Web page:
I have now visited the crowded “Births, Marriages & Deaths” floor of the Immigration Department at Low Block, 66 Queensway in Hong Kong many times. On the first occasion, I applied for “General Searches” for both my grandmother’s birth certificate and death certificate. I was asked to supply a bankers draft for HK$720, but a more senior official finally agreed to accept cash when I couldn’t find a proper bank nearby. There was no record in Hong Kong of my grandmother’s death certificate, but after two months a positive result was returned for her birth certificate, for which I was invited to apply with a bankers draft for HK$140. Another surprise: my great-grandmother’s name was quite a different Chinese name to that of my cousin’s, and not the English one given to me by my father. My great-grandfather had therefore had children by two different Chinese women. From his first union, my grandmother was the only child to have survived. She was then brought up by my great-grandfather’s second Chinese wife, together with four younger step-siblings.

My subsequent search for my grandparents’ marriage certificate resulted negative and so did my cousin’s for our joint great-grandfather’s. There was no legal requirement to register marriages centrally, so records for marriages and baptisms were held at the churches where they took place. Many of these records were destroyed during World War 2. My grandmother would have needed a passport for pre-war evacuation to Australia, however, and a marriage certificate validating her married name would have been necessary. A passport photo of her still exists, so we know that she at least had a passport. Passenger lists also show her travelling between Hong Kong and England via Canada.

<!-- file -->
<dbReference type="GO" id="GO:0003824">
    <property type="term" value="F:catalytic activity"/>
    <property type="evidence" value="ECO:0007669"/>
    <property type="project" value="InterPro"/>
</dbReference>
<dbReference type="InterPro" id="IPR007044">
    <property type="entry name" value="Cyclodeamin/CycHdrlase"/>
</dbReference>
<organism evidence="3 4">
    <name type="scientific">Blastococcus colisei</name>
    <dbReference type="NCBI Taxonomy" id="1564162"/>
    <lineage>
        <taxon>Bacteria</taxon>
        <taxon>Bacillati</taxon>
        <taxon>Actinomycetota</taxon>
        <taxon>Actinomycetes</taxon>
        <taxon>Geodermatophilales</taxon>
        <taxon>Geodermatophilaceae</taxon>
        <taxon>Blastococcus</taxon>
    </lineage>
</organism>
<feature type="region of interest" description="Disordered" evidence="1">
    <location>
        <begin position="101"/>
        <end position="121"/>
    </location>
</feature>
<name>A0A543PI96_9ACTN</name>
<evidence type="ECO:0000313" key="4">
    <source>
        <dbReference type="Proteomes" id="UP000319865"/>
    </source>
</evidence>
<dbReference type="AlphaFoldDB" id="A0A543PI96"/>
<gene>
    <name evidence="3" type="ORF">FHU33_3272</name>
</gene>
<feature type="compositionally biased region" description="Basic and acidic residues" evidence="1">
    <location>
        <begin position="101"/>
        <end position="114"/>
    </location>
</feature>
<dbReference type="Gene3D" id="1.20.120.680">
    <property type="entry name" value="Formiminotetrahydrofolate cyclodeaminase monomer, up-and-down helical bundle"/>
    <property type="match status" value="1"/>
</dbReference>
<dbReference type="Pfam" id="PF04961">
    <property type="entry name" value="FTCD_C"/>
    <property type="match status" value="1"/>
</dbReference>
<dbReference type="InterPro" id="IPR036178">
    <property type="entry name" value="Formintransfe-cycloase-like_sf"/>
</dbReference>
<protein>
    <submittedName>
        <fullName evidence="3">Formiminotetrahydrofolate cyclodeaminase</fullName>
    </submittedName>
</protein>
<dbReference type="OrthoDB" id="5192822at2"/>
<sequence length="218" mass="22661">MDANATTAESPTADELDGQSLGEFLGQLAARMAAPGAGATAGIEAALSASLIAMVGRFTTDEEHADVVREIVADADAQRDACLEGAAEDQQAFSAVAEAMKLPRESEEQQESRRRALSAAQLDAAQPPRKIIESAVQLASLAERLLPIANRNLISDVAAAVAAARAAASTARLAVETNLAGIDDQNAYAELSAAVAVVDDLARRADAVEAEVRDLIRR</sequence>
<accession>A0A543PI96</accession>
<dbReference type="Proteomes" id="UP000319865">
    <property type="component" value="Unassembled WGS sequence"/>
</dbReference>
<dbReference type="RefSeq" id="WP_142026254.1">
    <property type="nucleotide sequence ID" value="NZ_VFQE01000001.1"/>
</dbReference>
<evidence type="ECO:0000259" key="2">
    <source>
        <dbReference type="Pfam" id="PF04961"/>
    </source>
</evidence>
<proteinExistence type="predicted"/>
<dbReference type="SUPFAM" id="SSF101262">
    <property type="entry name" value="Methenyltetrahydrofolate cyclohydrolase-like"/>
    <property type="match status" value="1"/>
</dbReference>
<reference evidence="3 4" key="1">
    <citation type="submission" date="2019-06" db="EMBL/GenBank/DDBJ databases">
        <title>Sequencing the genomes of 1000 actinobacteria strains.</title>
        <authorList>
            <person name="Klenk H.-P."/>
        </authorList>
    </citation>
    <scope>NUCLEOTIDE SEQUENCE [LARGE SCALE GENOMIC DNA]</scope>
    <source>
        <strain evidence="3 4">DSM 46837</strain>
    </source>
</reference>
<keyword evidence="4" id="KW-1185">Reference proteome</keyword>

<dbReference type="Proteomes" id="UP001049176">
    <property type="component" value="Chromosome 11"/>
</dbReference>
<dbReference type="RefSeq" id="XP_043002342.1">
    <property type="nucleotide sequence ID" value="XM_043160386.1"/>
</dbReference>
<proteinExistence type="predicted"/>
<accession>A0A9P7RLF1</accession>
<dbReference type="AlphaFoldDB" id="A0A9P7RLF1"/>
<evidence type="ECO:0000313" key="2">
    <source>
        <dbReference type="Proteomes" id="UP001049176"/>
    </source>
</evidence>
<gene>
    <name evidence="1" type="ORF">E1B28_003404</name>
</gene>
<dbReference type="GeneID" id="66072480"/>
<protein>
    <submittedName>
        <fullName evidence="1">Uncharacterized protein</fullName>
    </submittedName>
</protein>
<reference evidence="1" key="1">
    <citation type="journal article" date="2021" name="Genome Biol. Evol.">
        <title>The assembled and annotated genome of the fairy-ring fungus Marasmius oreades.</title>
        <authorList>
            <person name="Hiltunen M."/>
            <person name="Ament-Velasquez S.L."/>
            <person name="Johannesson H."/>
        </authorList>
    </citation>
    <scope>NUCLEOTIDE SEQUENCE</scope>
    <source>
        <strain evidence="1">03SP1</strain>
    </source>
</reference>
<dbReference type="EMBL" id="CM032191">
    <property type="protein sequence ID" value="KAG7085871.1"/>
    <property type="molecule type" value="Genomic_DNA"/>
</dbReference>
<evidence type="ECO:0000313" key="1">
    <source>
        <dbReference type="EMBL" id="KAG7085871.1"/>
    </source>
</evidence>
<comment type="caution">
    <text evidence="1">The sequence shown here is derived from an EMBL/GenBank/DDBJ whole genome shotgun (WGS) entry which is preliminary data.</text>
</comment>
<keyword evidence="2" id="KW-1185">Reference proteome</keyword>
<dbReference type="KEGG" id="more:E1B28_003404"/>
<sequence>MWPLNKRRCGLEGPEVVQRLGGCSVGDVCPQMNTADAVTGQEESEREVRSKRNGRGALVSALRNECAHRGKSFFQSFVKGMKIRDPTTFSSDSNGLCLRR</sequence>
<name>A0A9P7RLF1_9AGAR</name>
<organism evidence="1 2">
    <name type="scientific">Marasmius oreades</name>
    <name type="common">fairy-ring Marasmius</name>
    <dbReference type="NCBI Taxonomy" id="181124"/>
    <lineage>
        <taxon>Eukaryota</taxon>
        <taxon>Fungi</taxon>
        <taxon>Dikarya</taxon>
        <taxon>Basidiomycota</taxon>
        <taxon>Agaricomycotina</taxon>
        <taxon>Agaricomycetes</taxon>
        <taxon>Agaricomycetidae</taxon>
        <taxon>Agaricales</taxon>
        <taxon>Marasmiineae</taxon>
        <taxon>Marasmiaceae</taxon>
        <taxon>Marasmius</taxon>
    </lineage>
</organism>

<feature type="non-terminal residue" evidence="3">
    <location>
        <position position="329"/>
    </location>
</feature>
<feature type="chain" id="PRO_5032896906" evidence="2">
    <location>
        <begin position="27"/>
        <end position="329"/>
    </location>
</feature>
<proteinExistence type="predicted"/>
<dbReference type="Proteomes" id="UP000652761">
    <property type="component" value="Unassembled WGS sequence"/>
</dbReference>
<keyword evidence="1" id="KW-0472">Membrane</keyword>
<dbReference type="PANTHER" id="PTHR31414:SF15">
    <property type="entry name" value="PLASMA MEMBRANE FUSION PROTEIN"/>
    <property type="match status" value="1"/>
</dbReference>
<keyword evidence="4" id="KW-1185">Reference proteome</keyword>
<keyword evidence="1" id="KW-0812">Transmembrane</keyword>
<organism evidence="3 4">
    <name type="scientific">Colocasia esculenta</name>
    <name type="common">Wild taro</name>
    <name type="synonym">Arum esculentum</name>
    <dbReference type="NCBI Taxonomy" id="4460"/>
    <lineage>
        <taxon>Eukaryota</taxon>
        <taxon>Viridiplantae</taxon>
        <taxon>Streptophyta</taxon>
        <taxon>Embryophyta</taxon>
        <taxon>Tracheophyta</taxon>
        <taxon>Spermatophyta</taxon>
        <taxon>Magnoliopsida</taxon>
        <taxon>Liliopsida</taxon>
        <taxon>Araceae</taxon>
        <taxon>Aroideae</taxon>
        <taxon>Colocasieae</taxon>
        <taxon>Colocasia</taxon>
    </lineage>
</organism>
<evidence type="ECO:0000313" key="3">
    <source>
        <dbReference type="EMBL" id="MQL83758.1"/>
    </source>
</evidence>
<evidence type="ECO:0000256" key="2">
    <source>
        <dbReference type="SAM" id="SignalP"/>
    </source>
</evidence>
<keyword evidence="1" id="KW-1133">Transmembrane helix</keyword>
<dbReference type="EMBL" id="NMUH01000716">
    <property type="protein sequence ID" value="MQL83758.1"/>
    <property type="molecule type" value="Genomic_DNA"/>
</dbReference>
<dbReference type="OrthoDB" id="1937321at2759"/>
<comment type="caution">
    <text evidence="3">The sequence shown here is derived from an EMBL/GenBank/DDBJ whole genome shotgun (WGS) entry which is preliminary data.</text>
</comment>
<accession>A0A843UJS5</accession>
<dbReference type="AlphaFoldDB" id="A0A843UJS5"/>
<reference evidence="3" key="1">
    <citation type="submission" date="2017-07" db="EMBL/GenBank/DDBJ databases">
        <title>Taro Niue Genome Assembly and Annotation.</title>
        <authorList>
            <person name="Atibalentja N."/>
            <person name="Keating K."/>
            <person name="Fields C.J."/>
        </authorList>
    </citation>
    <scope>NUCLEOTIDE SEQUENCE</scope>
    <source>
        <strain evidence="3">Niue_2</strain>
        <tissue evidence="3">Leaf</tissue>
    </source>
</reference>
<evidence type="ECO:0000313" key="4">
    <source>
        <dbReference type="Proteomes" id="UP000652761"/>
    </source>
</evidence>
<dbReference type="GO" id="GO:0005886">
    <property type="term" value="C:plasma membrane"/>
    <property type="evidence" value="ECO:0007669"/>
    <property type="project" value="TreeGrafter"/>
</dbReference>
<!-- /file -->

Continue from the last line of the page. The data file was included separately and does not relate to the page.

Screenshot of the St John’s Cathedral Records page on Gwulo.com by Vivian Kong

The St John’s Cathedral records of marriages, baptisms and funerals 1897-1937 have been published on gwulo.com although there are some gaps in the years. These were copied by a Gwulo contributor from the St John’s Cathedral Notes, held in the Public Records Office [PRO]. I was granted permission to consult the missing numbers that are relevant to my family but only in person. The PRO staff are not permitted to carry out research for enquirers – only to photocopy the documents applied for in their entirety. I was looking for the baptism and funeral of my grandparents’ first child and for a record of their wedding and had identified five church records covering the three years concerned. The five booklets came to 644 pages for which the PRO quoted me HK$1,352. 40 photocopying charge. Only one page turned out to be relevant to my family. Two of the booklets were duplicates, but with a different class mark. Would it really have been an infringement of the rules to tell me that?